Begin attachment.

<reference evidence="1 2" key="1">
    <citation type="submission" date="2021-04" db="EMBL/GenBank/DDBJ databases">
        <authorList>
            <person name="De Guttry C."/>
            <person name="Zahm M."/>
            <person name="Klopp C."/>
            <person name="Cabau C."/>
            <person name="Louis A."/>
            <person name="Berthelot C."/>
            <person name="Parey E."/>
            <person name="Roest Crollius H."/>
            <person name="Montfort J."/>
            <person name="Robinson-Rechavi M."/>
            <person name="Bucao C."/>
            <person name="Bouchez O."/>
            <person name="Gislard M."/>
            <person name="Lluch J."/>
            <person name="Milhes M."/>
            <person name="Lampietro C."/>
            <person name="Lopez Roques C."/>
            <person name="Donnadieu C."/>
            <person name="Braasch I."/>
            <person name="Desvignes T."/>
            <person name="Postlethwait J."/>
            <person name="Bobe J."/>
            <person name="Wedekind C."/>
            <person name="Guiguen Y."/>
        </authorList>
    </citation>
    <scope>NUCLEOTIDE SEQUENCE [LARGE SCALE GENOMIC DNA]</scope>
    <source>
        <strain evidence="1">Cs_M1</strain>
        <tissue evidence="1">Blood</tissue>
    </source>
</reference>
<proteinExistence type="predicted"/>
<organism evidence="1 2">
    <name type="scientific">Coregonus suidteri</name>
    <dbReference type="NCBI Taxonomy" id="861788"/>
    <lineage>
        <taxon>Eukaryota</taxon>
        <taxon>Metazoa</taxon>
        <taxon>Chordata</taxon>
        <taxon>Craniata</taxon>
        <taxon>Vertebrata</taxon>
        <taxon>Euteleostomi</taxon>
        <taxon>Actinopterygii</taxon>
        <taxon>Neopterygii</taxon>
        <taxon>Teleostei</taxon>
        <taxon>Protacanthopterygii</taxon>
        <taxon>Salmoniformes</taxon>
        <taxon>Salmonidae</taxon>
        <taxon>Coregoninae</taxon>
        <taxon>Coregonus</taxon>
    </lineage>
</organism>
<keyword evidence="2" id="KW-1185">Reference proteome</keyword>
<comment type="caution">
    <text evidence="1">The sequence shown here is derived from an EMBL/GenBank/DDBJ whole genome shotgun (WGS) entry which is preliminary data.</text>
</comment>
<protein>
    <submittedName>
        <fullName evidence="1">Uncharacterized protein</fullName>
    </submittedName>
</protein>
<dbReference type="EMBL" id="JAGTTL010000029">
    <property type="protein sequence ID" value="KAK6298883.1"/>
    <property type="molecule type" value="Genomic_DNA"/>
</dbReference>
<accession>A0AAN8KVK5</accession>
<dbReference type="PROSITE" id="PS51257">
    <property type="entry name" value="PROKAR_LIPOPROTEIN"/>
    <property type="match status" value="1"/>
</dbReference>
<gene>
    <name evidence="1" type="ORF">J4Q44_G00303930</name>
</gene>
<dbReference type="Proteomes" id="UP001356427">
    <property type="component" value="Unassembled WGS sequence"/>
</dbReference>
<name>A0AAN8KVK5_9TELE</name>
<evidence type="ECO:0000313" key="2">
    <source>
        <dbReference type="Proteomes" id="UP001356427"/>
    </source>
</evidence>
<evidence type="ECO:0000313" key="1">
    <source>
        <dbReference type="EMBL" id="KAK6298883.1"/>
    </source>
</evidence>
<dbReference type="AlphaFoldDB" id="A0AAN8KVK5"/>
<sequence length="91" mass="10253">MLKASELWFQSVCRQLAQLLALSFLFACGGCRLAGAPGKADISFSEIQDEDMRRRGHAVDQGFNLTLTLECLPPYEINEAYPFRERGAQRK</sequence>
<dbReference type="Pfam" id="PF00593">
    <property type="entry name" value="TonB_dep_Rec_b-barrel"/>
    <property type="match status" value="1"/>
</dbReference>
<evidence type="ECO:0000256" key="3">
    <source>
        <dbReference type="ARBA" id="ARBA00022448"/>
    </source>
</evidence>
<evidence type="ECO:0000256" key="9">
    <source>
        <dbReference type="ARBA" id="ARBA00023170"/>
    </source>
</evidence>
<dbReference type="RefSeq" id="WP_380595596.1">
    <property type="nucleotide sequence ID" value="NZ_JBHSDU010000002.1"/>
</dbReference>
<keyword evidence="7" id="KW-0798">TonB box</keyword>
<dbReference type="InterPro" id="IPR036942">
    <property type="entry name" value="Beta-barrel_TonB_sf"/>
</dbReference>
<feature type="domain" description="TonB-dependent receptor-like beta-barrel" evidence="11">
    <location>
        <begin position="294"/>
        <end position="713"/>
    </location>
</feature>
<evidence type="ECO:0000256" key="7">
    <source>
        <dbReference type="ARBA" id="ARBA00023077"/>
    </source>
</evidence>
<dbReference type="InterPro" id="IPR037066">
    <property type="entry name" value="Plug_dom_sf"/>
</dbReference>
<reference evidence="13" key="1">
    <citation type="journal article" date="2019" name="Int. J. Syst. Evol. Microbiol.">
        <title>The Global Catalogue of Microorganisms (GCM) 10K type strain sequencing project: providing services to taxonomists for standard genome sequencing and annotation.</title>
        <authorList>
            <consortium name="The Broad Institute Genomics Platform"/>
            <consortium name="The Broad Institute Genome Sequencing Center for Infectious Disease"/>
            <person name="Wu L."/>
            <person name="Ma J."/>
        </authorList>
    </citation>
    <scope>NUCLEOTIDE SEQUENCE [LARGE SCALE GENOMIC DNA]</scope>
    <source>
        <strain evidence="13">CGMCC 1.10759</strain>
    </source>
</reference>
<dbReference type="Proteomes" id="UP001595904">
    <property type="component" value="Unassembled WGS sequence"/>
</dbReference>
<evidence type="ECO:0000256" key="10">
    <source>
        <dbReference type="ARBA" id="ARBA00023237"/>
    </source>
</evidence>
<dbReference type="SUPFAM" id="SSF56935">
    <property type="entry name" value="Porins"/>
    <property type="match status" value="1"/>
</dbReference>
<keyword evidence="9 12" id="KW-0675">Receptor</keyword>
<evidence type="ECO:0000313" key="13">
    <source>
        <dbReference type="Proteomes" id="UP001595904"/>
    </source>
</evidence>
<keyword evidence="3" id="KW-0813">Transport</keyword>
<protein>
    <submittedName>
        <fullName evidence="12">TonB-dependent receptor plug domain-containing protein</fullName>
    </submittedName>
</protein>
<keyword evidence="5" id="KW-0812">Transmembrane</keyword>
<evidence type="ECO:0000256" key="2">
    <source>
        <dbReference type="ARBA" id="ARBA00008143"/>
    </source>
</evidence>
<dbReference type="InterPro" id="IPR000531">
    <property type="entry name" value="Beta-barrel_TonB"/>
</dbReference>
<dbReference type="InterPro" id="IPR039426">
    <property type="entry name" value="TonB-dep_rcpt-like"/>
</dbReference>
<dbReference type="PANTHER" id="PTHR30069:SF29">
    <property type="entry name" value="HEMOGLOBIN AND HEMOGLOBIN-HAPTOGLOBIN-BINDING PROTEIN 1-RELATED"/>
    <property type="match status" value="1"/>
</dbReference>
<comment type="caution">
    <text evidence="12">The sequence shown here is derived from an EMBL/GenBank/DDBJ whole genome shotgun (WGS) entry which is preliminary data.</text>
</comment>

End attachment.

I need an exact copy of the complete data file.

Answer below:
<reference evidence="1 2" key="1">
    <citation type="submission" date="2021-04" db="EMBL/GenBank/DDBJ databases">
        <authorList>
            <person name="De Guttry C."/>
            <person name="Zahm M."/>
            <person name="Klopp C."/>
            <person name="Cabau C."/>
            <person name="Louis A."/>
            <person name="Berthelot C."/>
            <person name="Parey E."/>
            <person name="Roest Crollius H."/>
            <person name="Montfort J."/>
            <person name="Robinson-Rechavi M."/>
            <person name="Bucao C."/>
            <person name="Bouchez O."/>
            <person name="Gislard M."/>
            <person name="Lluch J."/>
            <person name="Milhes M."/>
            <person name="Lampietro C."/>
            <person name="Lopez Roques C."/>
            <person name="Donnadieu C."/>
            <person name="Braasch I."/>
            <person name="Desvignes T."/>
            <person name="Postlethwait J."/>
            <person name="Bobe J."/>
            <person name="Wedekind C."/>
            <person name="Guiguen Y."/>
        </authorList>
    </citation>
    <scope>NUCLEOTIDE SEQUENCE [LARGE SCALE GENOMIC DNA]</scope>
    <source>
        <strain evidence="1">Cs_M1</strain>
        <tissue evidence="1">Blood</tissue>
    </source>
</reference>
<proteinExistence type="predicted"/>
<organism evidence="1 2">
    <name type="scientific">Coregonus suidteri</name>
    <dbReference type="NCBI Taxonomy" id="861788"/>
    <lineage>
        <taxon>Eukaryota</taxon>
        <taxon>Metazoa</taxon>
        <taxon>Chordata</taxon>
        <taxon>Craniata</taxon>
        <taxon>Vertebrata</taxon>
        <taxon>Euteleostomi</taxon>
        <taxon>Actinopterygii</taxon>
        <taxon>Neopterygii</taxon>
        <taxon>Teleostei</taxon>
        <taxon>Protacanthopterygii</taxon>
        <taxon>Salmoniformes</taxon>
        <taxon>Salmonidae</taxon>
        <taxon>Coregoninae</taxon>
        <taxon>Coregonus</taxon>
    </lineage>
</organism>
<keyword evidence="2" id="KW-1185">Reference proteome</keyword>
<comment type="caution">
    <text evidence="1">The sequence shown here is derived from an EMBL/GenBank/DDBJ whole genome shotgun (WGS) entry which is preliminary data.</text>
</comment>
<protein>
    <submittedName>
        <fullName evidence="1">Uncharacterized protein</fullName>
    </submittedName>
</protein>
<dbReference type="EMBL" id="JAGTTL010000029">
    <property type="protein sequence ID" value="KAK6298883.1"/>
    <property type="molecule type" value="Genomic_DNA"/>
</dbReference>
<accession>A0AAN8KVK5</accession>
<dbReference type="PROSITE" id="PS51257">
    <property type="entry name" value="PROKAR_LIPOPROTEIN"/>
    <property type="match status" value="1"/>
</dbReference>
<gene>
    <name evidence="1" type="ORF">J4Q44_G00303930</name>
</gene>
<dbReference type="Proteomes" id="UP001356427">
    <property type="component" value="Unassembled WGS sequence"/>
</dbReference>
<name>A0AAN8KVK5_9TELE</name>
<evidence type="ECO:0000313" key="2">
    <source>
        <dbReference type="Proteomes" id="UP001356427"/>
    </source>
</evidence>
<evidence type="ECO:0000313" key="1">
    <source>
        <dbReference type="EMBL" id="KAK6298883.1"/>
    </source>
</evidence>
<dbReference type="AlphaFoldDB" id="A0AAN8KVK5"/>
<sequence length="91" mass="10253">MLKASELWFQSVCRQLAQLLALSFLFACGGCRLAGAPGKADISFSEIQDEDMRRRGHAVDQGFNLTLTLECLPPYEINEAYPFRERGAQRK</sequence>
<dbReference type="Pfam" id="PF00593">
    <property type="entry name" value="TonB_dep_Rec_b-barrel"/>
    <property type="match status" value="1"/>
</dbReference>
<evidence type="ECO:0000256" key="3">
    <source>
        <dbReference type="ARBA" id="ARBA00022448"/>
    </source>
</evidence>
<evidence type="ECO:0000256" key="9">
    <source>
        <dbReference type="ARBA" id="ARBA00023170"/>
    </source>
</evidence>
<dbReference type="RefSeq" id="WP_380595596.1">
    <property type="nucleotide sequence ID" value="NZ_JBHSDU010000002.1"/>
</dbReference>
<keyword evidence="7" id="KW-0798">TonB box</keyword>
<dbReference type="InterPro" id="IPR036942">
    <property type="entry name" value="Beta-barrel_TonB_sf"/>
</dbReference>
<feature type="domain" description="TonB-dependent receptor-like beta-barrel" evidence="11">
    <location>
        <begin position="294"/>
        <end position="713"/>
    </location>
</feature>
<evidence type="ECO:0000256" key="7">
    <source>
        <dbReference type="ARBA" id="ARBA00023077"/>
    </source>
</evidence>
<dbReference type="InterPro" id="IPR037066">
    <property type="entry name" value="Plug_dom_sf"/>
</dbReference>
<reference evidence="13" key="1">
    <citation type="journal article" date="2019" name="Int. J. Syst. Evol. Microbiol.">
        <title>The Global Catalogue of Microorganisms (GCM) 10K type strain sequencing project: providing services to taxonomists for standard genome sequencing and annotation.</title>
        <authorList>
            <consortium name="The Broad Institute Genomics Platform"/>
            <consortium name="The Broad Institute Genome Sequencing Center for Infectious Disease"/>
            <person name="Wu L."/>
            <person name="Ma J."/>
        </authorList>
    </citation>
    <scope>NUCLEOTIDE SEQUENCE [LARGE SCALE GENOMIC DNA]</scope>
    <source>
        <strain evidence="13">CGMCC 1.10759</strain>
    </source>
</reference>
<dbReference type="Proteomes" id="UP001595904">
    <property type="component" value="Unassembled WGS sequence"/>
</dbReference>
<evidence type="ECO:0000256" key="10">
    <source>
        <dbReference type="ARBA" id="ARBA00023237"/>
    </source>
</evidence>
<dbReference type="SUPFAM" id="SSF56935">
    <property type="entry name" value="Porins"/>
    <property type="match status" value="1"/>
</dbReference>
<keyword evidence="9 12" id="KW-0675">Receptor</keyword>
<evidence type="ECO:0000313" key="13">
    <source>
        <dbReference type="Proteomes" id="UP001595904"/>
    </source>
</evidence>
<keyword evidence="3" id="KW-0813">Transport</keyword>
<protein>
    <submittedName>
        <fullName evidence="12">TonB-dependent receptor plug domain-containing protein</fullName>
    </submittedName>
</protein>
<keyword evidence="5" id="KW-0812">Transmembrane</keyword>
<evidence type="ECO:0000256" key="2">
    <source>
        <dbReference type="ARBA" id="ARBA00008143"/>
    </source>
</evidence>
<dbReference type="InterPro" id="IPR000531">
    <property type="entry name" value="Beta-barrel_TonB"/>
</dbReference>
<dbReference type="InterPro" id="IPR039426">
    <property type="entry name" value="TonB-dep_rcpt-like"/>
</dbReference>
<dbReference type="PANTHER" id="PTHR30069:SF29">
    <property type="entry name" value="HEMOGLOBIN AND HEMOGLOBIN-HAPTOGLOBIN-BINDING PROTEIN 1-RELATED"/>
    <property type="match status" value="1"/>
</dbReference>
<comment type="caution">
    <text evidence="12">The sequence shown here is derived from an EMBL/GenBank/DDBJ whole genome shotgun (WGS) entry which is preliminary data.</text>
</comment>